Biologists have long known that new protein-coding genes can arise through the duplication and modification of existing ones. But some protein genes can also arise from stretches of the genome that once encoded aimless strands of RNA instead. How new protein genes surface this way has been a mystery, however.
Now, a study identifies mutations that transform seemingly useless DNA sequences into potential genes by endowing their encoded RNA with the skill to escape the cell nucleus—a critical step toward becoming translated into a protein. The study’s authors highlight 74 human protein genes that appear to have arisen in this de novo way—more than half of which emerged after the human lineage branched off from chimpanzees. Some of these newcomer genes may have played a role in the evolution of our relatively large and complex brains. When added to mice, one made the rodent brains grow bigger and more humanlike, the authors report this week in Nature Ecology & Evolution.
“This work is a big advance,” says Anne-Ruxandra Carvunis, an evolutionary biologist at the University of Pittsburgh, who was not involved with the research. It “suggests that de novo gene birth may have played a role in human brain evolution.”
Although some genes encode RNAs that have structural or regulatory purposes themselves, those that encode proteins instead create an intermediary RNA. Made in the nucleus like other RNAs, these messenger RNAs (mRNAs) exit into the cytoplasm and travel to organelles called ribosomes to tell them how to build the gene’s proteins.
A decade ago, Chuan-Yun Li, an evolutionary biologist at Peking University, and colleagues discovered that some human protein genes bore a striking resemblance to DNA sequences in rhesus monkeys that got transcribed into long noncoding RNAs (lncRNAs), which didn’t make proteins or have any other apparent purpose. Li couldn’t figure out what it had taken for those stretches of monkey DNA to become true protein-coding genes in humans.
A clue emerged when Li’s postdoc, Ni A. An, discovered that many lncRNAs have a hard time exiting the nucleus. The researchers used a sophisticated computer program to identify differences between protein-coding genes whose mRNA got out of the nucleus and the DNA sequences that produced RNAs that did not. The program homed in on stretches of DNA known as U1 elements, which when transcribed into RNA make the strand too sticky to make a clean escape. In protein-coding genes, these elements have mutations that make the RNA less sticky. So, for an lncRNA to escape the nucleus and give its instructions to a ribosome, the parental DNA must acquire those key U1 mutations or somehow make that transcribed section get cut out of the RNA strands altogether.
“This makes perfect sense because for an RNA to be translated, it needs to go the cytoplasm [where ribosomes are found] first,” says Maria Del Mar Albà, an evolutionary biologist at Hospital del Mar Medical Research Institute.
Li’s team scoured the human and chimpanzee genomes for de novo protein-coding genes that had lncRNA counterparts in rhesus monkeys, as well as the crucial U1 element mutations needed to exit the nucleus. Eventually they came up with 45 exclusively human genes and 29 genes shared by humans and chimps that fit the bill. Next, the researchers homed in on nine of these protein genes that are active in the human brain to see whether they could learn what each was doing. Li’s collaborator Baoyang Hu, a neuroscientist from the Chinese Academy of Sciences Institute of Zoology, grew clumps of human brain tissue called cortical organoids with and without each of these genes and identified two that made the organoids grow slightly bigger than normal.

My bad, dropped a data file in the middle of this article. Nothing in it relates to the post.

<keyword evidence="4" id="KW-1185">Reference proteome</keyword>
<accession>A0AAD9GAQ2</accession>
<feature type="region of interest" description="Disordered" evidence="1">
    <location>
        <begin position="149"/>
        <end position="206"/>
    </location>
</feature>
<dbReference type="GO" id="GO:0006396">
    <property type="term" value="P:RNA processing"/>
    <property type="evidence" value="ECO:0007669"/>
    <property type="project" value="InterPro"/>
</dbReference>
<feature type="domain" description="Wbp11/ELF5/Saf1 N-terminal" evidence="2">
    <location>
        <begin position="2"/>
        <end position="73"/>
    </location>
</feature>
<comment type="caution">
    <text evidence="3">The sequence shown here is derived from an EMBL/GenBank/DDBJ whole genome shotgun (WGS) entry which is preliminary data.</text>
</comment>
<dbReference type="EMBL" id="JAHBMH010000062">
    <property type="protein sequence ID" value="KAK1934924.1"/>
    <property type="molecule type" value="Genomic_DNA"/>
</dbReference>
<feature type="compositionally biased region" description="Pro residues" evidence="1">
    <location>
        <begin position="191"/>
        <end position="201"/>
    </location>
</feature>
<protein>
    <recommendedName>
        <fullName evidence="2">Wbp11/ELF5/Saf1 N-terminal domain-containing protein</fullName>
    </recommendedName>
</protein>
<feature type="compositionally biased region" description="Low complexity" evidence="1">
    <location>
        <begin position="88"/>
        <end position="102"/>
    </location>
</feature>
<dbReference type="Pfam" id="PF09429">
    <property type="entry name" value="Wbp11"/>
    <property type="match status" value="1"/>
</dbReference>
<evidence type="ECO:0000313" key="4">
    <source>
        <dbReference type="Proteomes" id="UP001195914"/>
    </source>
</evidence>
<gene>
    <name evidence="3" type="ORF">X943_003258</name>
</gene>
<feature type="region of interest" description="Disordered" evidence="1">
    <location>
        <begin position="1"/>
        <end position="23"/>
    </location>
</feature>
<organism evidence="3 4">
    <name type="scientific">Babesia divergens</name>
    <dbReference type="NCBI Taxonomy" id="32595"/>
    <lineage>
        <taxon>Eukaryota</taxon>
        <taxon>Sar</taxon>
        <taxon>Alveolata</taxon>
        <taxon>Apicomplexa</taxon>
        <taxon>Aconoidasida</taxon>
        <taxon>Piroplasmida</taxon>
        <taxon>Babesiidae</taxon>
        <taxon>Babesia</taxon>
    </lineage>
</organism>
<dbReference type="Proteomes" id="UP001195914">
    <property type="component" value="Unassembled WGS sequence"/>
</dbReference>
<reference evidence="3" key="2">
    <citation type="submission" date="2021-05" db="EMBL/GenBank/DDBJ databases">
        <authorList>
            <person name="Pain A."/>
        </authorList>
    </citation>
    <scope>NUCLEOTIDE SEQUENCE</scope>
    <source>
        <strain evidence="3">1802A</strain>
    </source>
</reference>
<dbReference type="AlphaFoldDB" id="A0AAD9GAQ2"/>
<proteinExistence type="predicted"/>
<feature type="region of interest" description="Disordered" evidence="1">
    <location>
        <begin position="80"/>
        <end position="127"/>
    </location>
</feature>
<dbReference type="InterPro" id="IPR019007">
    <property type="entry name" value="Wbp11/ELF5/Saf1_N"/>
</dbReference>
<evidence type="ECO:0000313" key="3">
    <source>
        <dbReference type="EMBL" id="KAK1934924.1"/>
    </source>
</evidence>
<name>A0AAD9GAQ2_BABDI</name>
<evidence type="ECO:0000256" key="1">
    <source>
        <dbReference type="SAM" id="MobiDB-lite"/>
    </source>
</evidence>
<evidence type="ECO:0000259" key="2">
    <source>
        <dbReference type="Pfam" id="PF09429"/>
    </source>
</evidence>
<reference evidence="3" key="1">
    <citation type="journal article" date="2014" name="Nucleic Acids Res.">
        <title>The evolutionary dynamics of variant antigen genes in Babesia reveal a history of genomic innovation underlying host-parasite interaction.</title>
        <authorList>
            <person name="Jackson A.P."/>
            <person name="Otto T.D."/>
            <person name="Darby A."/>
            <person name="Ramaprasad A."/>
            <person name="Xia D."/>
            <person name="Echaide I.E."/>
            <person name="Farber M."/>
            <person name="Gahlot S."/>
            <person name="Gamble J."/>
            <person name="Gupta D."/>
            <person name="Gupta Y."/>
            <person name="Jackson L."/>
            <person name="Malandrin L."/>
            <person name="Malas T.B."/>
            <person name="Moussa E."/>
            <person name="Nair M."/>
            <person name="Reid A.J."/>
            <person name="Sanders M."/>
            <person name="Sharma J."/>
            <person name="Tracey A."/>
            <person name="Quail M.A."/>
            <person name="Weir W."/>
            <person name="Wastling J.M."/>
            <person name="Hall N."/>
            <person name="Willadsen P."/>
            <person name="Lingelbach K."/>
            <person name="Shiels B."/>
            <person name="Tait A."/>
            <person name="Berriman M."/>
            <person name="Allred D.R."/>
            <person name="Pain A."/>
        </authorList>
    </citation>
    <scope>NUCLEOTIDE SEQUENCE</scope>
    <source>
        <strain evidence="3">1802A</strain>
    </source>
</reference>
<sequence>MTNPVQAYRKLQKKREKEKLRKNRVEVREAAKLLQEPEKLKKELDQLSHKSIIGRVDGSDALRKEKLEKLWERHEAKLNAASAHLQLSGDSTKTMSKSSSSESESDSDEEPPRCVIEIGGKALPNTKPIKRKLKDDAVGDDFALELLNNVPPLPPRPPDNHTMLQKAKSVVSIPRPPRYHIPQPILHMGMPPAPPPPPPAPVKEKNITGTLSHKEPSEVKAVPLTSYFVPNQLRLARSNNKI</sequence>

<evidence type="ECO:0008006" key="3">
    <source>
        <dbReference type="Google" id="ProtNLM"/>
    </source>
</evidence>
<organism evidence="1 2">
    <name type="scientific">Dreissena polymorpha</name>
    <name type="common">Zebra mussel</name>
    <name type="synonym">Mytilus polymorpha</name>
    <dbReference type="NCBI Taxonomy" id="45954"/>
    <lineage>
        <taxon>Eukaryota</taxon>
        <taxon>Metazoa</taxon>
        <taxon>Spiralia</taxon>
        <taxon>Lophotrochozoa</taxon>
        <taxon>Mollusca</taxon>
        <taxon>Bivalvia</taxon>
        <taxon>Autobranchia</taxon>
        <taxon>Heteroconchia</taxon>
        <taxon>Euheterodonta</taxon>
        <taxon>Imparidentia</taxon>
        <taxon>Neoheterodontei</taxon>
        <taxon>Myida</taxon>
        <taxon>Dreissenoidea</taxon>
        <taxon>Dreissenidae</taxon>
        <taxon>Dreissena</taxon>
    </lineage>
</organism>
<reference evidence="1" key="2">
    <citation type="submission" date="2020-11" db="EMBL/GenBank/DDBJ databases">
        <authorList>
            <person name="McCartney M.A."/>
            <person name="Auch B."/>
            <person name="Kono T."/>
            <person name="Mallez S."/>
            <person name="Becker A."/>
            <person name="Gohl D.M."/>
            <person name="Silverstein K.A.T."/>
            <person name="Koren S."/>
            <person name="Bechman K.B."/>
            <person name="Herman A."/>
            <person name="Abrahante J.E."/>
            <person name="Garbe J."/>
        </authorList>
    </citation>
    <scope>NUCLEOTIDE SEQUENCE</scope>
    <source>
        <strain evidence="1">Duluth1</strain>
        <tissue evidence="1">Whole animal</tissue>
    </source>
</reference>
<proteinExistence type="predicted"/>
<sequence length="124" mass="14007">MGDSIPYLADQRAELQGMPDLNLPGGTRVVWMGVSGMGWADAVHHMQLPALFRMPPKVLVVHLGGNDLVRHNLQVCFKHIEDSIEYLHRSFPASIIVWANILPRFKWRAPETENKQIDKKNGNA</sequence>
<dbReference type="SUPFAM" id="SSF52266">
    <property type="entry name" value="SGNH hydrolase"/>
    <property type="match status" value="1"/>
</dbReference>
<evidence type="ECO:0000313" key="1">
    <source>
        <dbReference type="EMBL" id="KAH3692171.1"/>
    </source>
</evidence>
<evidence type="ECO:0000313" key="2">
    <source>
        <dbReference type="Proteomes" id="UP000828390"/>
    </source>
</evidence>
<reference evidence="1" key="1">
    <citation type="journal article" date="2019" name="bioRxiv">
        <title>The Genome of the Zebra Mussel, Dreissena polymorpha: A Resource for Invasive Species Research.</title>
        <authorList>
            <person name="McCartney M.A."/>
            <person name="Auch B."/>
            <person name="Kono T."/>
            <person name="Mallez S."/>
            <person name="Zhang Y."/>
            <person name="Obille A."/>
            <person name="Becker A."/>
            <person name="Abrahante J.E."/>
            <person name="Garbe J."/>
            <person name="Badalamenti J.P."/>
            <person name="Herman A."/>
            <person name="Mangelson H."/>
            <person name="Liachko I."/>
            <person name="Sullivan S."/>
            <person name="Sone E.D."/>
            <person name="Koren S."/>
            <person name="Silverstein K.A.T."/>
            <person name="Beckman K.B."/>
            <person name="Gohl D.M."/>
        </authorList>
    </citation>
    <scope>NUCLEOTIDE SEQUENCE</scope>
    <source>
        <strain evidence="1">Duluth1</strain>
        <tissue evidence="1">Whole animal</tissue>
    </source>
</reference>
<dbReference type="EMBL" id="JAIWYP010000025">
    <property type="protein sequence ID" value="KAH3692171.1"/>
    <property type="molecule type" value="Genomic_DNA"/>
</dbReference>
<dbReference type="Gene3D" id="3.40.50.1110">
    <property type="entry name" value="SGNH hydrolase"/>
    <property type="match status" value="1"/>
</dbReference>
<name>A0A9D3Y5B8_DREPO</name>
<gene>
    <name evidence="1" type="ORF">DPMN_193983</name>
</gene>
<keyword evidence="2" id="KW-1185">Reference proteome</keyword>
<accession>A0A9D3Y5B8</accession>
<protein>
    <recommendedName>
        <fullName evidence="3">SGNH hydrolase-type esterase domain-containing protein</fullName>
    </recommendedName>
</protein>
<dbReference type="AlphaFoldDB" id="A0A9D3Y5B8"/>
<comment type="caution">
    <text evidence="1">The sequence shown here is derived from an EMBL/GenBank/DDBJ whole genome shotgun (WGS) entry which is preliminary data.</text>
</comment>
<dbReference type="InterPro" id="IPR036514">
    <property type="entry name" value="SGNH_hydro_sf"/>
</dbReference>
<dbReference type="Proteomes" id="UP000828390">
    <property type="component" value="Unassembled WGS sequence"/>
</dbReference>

When Hu introduced one of these genes into mice, their brains also grew larger than normal and developed a bigger cortex, the wrinkly outer layer of the mammalian brain that in humans is responsible for high-level functions such as reasoning and language. The second gene did likewise in mice, and also caused the animals’ brains to develop more humanlike ridges and grooves. Those mice performed better on tests of cognitive function and memory than mice lacking this gene, the team says it will report soon in Advanced Science.
Overall, the findings suggest these de novo human genes “may have a role in brain development and may have been a driver of cognition during the evolution of humans,” says Erich Bornberg-Bauer, an evolutionary biophysicist at the University of Münster.
Manyuan Long, an evolutionary biologist at the University of Chicago, calls the new study “a breakthrough in the understanding of the molecular evolutionary processes that generate [new] genes.” In an indication of how widespread those processes may be, Long’s group has found that most of the recognizable de novo genes in rice were once lncRNAs, and that lncRNAs also helped form new genes in bamboo. But she is more cautious about interpreting the role of de novo genes in brain evolution. Organoids are far simpler tissues than the brain itself, she notes, and human and mouse brains have evolved along very different paths.
Xiaohua Shen, a molecular biologist at the Tsinghua University School of Medicine, adds that she wishes the authors had studied a larger sample of mice to be sure the differences in brain size from the gene additions couldn’t be explained by natural variation.
The work suggests profoundly influential de novo genes might arise through subtle changes in their DNA sequence, Carvunis says, but there’s still much to be learned about how escaped lncRNAs eventually become true genes. “There are a lot of barriers to gene birth,” she says. “I hope this work will contribute to inspiring more research towards understanding what these barriers are and how emerging genes can overcome them.”